The Democratic senator on Tuesday said that he has been attending previously scheduled campaign events.
Democratic gubernatorial candidate and Congresswoman Michelle Lujan Grisham has urged Padilla to end his campaign for lieutenant governor in light of decade-old allegations that he harassed women at a prior job.
Padilla has long denied the allegations. The city of Albuquerque ended up settling claims of a sexually hostile work environment linked to Padilla's work as a supervisor at an emergency call center.
Padilla is a rising star in the Democratic Party who has garnered national attention for tackling poverty.
New Mexico Supreme Court To Debate Textbooks, Again – Associated Press
New Mexico's highest court will again debate whether the state should use public funds to pay for textbooks at private schools.
The Santa Fe New Mexican reports the parties in the legal battle filed briefs in the state Supreme Court in preparation for another round of arguments after the U.S. Supreme Court sent the case back to the state.
The case stems from a lawsuit filed by two New Mexico parents seeking to stop the practice of using public money for private school textbooks, which they say is taking public funding away from public schools. The parents argued the practice also violated a provision in the state constitution that prohibits education funds from being used "for the support of any sectarian, denominational or private school, college or university."
Roswell Recruit Officer Accused Of Soliciting 2 Teenage Boys – Associated Press
A Roswell Police officer-in-training has been arrested on charges he sent sexually explicit texts and images to two teenage boys.
Roswell police say 25-year-old Alonso Barrientos has been booked into the Chaves County Detention Center.
He was arrested last Friday on two counts of child solicitation by electronic communication device.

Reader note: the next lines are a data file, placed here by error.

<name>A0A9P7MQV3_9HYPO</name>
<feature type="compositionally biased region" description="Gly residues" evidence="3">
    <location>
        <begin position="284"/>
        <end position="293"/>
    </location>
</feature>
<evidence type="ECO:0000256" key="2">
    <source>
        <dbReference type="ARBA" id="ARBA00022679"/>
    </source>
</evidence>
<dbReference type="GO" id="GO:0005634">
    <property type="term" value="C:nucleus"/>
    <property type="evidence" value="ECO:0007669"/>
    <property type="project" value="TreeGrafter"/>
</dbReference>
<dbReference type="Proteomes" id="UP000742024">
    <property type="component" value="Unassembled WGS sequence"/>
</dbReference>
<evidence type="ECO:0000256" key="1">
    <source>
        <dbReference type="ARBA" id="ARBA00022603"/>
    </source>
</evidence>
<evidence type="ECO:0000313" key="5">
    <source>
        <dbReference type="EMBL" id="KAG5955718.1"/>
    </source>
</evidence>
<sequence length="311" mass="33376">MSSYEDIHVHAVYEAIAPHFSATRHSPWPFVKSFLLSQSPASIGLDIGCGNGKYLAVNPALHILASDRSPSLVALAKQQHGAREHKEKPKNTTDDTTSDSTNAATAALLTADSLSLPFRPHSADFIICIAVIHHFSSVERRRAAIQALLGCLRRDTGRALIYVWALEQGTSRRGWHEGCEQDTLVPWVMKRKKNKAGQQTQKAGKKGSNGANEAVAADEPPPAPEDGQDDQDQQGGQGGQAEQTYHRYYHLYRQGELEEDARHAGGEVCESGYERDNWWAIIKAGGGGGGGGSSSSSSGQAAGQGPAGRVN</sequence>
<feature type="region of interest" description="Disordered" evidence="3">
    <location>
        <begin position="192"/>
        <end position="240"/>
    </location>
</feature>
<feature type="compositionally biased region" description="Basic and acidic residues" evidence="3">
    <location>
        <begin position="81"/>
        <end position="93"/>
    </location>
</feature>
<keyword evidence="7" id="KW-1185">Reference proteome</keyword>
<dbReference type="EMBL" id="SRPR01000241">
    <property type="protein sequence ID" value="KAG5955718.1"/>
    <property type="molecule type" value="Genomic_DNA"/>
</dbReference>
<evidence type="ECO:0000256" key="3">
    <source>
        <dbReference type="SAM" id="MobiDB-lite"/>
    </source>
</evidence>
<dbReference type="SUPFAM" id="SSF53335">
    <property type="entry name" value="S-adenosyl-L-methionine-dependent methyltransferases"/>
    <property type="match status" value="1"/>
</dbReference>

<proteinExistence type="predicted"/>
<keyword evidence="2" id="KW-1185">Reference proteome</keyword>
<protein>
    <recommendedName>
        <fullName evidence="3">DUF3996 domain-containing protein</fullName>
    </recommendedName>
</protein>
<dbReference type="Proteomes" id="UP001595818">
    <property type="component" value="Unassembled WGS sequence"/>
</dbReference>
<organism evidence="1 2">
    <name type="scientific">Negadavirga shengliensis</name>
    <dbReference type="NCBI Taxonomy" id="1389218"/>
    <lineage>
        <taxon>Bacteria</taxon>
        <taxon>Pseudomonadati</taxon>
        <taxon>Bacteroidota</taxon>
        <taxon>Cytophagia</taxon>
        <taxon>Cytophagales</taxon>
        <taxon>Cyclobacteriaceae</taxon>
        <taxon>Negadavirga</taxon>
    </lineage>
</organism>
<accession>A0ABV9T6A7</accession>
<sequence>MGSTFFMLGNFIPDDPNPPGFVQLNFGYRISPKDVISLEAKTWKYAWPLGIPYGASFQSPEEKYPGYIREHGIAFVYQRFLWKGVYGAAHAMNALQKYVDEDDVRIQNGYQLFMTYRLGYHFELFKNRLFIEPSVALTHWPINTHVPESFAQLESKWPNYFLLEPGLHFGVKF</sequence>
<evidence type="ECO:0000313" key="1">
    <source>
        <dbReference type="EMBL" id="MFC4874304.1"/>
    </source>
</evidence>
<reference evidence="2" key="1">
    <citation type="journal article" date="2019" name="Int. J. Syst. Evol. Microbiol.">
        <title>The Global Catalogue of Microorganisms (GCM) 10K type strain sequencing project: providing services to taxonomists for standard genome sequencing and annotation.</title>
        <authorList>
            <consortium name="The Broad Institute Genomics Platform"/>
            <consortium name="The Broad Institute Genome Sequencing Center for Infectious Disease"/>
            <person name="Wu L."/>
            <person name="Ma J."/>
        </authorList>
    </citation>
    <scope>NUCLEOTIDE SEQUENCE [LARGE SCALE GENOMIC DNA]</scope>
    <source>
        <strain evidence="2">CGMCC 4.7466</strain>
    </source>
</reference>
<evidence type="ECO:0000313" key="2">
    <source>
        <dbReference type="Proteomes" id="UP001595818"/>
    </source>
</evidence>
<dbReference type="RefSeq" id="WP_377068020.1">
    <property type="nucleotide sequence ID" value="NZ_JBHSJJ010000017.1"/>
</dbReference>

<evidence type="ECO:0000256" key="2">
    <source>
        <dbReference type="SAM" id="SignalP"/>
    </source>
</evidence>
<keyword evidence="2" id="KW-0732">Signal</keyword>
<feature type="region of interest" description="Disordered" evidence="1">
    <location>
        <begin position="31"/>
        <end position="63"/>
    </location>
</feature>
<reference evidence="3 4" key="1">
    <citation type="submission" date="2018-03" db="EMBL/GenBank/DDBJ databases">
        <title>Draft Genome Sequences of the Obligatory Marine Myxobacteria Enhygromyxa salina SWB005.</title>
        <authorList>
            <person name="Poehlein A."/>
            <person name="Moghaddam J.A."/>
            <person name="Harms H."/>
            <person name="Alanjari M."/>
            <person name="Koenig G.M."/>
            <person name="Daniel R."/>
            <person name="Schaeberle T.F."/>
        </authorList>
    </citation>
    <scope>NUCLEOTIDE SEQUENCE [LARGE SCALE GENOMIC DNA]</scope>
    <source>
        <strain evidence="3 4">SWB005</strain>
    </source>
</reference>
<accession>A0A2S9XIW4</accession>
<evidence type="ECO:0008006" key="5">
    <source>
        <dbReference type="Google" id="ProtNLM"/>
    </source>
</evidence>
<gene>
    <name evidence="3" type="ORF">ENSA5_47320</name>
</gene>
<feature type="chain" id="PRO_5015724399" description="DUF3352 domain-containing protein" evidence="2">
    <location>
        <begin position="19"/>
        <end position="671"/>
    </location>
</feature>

Detectives say they uncovered evidence on his personal cell of contact with the two juveniles. In one case, Barrientos allegedly presented himself as a 17-year-old.
Police say there may be more victims. Anyone with information is urged to contact detectives.
The recruit office, who worked for more than two years as a police service aide, was fired the day of his arrest.
Los Alamos School Board Faces Heat On Immigrant Policy – Los Alamos Monitor, Associated Press
The Los Alamos Public Schools board is facing heat over a proposal aimed at protecting immigrant students amid fears of increased federal immigration enforcement.
The Los Alamos Monitor reports opponents of the measure spoke out last week and said the policy change would result in more immigrants in the country illegally coming to Los Alamos schools.
Los Alamos resident Greg White told the board he had not heard of federal immigration agents coming onto school grounds and didn't see the point of the policy.
Board member Stephan Boerigter says the proposal was "political posturing."
The proposed resolution calls for school employees not to keep any records showing that information after admission.
Relieved New Mexico Superintendent Still Getting Paid – Las Vegas Optic, Associated Press
A law firm says a northeastern New Mexico school superintendent relieved of her duties and locked in a legal battle with the school district is still being paid.
The Las Vegas Optic reports the law firm said last week Sheryl McNellis-Martinez is still earning an annual salary of $99,000 while her lawsuit is pending with Wagon Mound Public Schools.
McNellis-Martinez recently sued the school district of roughly 70 students after its board voted to invalidate a previous board vote on her contract because of an ineligible board member.
The Optic discovered former board member Tammie Avent was never a registered voter in Mora County, where the district is located. Another former board member, Debbie Coca, was told she was ineligible to serve because she lived in another town.